Teacher saves hours a week using ChatGPT to plan his lessons

4 months ago
A primary school teacher admits using AI and ChatGPT saves him hours every week - but he can't see robots taking over anytime soon.

David Grant, 27, reckons using technology has stopped him 'taking the job home' - and given him his life back.

Contracted to work 35 hours a week, he says before he used AI and ChatGPT he was working up 60 hours.

Now David, who has been teaching for five years, says using the software has given him back some free time.

But, despite the benefits, he says he doesn't think technology will replace in-person teachers.

David, from Glasgow, Scotland, said: "The average teacher works between 57-60 hours a week.

"I am only contracted to work 35 hours and most teachers on average do 10 hours extra.

"Using AI has helped me cut back on the hours I would spend working at home, now I don't take any work home with me.

"People are getting really hyped and saying it will replace teachers but I don't see that happening - it's a tool to assist teachers."

David introduced AI for learning which earlier this year.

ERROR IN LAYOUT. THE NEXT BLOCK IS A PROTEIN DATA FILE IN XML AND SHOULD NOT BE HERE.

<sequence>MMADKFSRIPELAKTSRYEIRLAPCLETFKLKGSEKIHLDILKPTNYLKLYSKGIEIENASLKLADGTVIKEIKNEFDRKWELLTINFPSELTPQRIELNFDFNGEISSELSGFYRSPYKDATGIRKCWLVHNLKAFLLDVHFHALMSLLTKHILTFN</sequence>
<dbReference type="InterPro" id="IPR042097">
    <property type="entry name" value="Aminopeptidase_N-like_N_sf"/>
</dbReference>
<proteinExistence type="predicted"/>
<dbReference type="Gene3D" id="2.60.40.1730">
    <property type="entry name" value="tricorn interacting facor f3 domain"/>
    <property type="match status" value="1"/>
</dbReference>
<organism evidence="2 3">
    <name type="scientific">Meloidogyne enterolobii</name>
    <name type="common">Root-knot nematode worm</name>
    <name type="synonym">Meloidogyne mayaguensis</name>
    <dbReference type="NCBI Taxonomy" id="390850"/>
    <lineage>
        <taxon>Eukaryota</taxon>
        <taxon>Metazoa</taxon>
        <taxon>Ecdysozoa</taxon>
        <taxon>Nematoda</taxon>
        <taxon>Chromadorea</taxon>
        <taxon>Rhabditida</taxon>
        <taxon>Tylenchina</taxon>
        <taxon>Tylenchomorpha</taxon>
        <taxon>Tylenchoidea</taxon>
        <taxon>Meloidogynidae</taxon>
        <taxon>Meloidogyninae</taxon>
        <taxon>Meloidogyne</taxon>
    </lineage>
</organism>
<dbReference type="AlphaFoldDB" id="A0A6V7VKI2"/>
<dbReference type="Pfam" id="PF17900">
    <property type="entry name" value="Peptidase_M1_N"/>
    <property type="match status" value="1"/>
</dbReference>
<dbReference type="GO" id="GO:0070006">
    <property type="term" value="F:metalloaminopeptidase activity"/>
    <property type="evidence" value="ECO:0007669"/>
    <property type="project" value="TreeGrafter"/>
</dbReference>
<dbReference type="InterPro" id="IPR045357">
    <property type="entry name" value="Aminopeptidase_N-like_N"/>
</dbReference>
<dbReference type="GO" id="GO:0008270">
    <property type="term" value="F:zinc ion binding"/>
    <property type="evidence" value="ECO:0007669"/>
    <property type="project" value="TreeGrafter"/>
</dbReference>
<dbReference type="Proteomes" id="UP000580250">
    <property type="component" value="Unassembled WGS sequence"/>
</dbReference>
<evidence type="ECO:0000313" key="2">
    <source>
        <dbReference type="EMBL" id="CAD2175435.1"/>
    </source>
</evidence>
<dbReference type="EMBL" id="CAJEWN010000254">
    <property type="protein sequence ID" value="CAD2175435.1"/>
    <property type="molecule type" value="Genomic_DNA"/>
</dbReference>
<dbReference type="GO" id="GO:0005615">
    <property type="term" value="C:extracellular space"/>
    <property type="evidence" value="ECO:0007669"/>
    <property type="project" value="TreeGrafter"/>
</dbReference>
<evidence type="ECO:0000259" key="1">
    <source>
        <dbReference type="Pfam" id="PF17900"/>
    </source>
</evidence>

He said: "Marking books is the biggest thing that takes the most time. With AI tools, it will give students feedback as they are doing the task.

"At the end of the day you get that data and then you can give the student their feedback - it streamlines the whole process."

"The scope for learning is incredible, it is almost like the invention of the internet.

"AI is something that can enhance our experiences as teachers, it will enhance teaching rather than hinder it.

"For me, I use it to reduce my workload and admin which can be quite overwhelming from time to time."

David has now started using AI to help him plan lessons, creating PowerPoints and learning tools for pupils.

He said: "I have been using software called Curipod, it can create whole PowerPoints for you.

"It can generate whole lessons but I have not done that myself yet.

"The best way I have used it is when I have finished a lesson too quickly.

"It has a last-minute feature, you click on that and it will add more slides to the PowerPoint for you."

David said the transition to AI has come "naturally" as most teaching has transitioned online after Covid.

He said: "It has been breakneck speed, with the whole pandemic everything went digital.

"We continued to use a lot of that technology after the pandemic. For example, we use iPads and Chromebooks in the classroom a lot.

"The transition has come naturally, I played around with ChatGPT in my own personal life and I thought 'why can't I apply this for work'."